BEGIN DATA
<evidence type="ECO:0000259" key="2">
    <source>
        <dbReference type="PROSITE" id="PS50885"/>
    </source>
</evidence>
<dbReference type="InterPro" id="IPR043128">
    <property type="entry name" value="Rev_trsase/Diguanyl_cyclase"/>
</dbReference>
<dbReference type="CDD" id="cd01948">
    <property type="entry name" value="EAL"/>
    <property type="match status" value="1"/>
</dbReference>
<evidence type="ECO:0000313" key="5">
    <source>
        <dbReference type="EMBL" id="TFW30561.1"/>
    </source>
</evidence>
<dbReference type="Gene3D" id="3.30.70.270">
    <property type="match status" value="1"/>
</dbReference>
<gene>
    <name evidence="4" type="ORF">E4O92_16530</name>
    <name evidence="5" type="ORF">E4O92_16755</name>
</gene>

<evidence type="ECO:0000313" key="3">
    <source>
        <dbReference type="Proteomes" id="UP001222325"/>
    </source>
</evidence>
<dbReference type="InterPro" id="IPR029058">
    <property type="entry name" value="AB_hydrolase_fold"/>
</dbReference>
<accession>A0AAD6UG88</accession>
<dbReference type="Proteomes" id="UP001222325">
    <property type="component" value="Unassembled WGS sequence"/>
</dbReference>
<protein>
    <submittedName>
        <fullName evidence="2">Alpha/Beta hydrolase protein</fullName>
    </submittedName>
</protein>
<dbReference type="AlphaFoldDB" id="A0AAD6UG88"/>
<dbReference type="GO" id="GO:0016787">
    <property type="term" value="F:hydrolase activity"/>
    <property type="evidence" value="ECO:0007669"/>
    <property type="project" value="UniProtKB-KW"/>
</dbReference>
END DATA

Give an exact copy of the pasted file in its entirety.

<evidence type="ECO:0000259" key="2">
    <source>
        <dbReference type="PROSITE" id="PS50885"/>
    </source>
</evidence>
<dbReference type="InterPro" id="IPR043128">
    <property type="entry name" value="Rev_trsase/Diguanyl_cyclase"/>
</dbReference>
<dbReference type="CDD" id="cd01948">
    <property type="entry name" value="EAL"/>
    <property type="match status" value="1"/>
</dbReference>
<evidence type="ECO:0000313" key="5">
    <source>
        <dbReference type="EMBL" id="TFW30561.1"/>
    </source>
</evidence>
<dbReference type="Gene3D" id="3.30.70.270">
    <property type="match status" value="1"/>
</dbReference>
<gene>
    <name evidence="4" type="ORF">E4O92_16530</name>
    <name evidence="5" type="ORF">E4O92_16755</name>
</gene>

<evidence type="ECO:0000313" key="3">
    <source>
        <dbReference type="Proteomes" id="UP001222325"/>
    </source>
</evidence>
<dbReference type="InterPro" id="IPR029058">
    <property type="entry name" value="AB_hydrolase_fold"/>
</dbReference>
<accession>A0AAD6UG88</accession>
<dbReference type="Proteomes" id="UP001222325">
    <property type="component" value="Unassembled WGS sequence"/>
</dbReference>
<protein>
    <submittedName>
        <fullName evidence="2">Alpha/Beta hydrolase protein</fullName>
    </submittedName>
</protein>
<dbReference type="AlphaFoldDB" id="A0AAD6UG88"/>
<dbReference type="GO" id="GO:0016787">
    <property type="term" value="F:hydrolase activity"/>
    <property type="evidence" value="ECO:0007669"/>
    <property type="project" value="UniProtKB-KW"/>
</dbReference>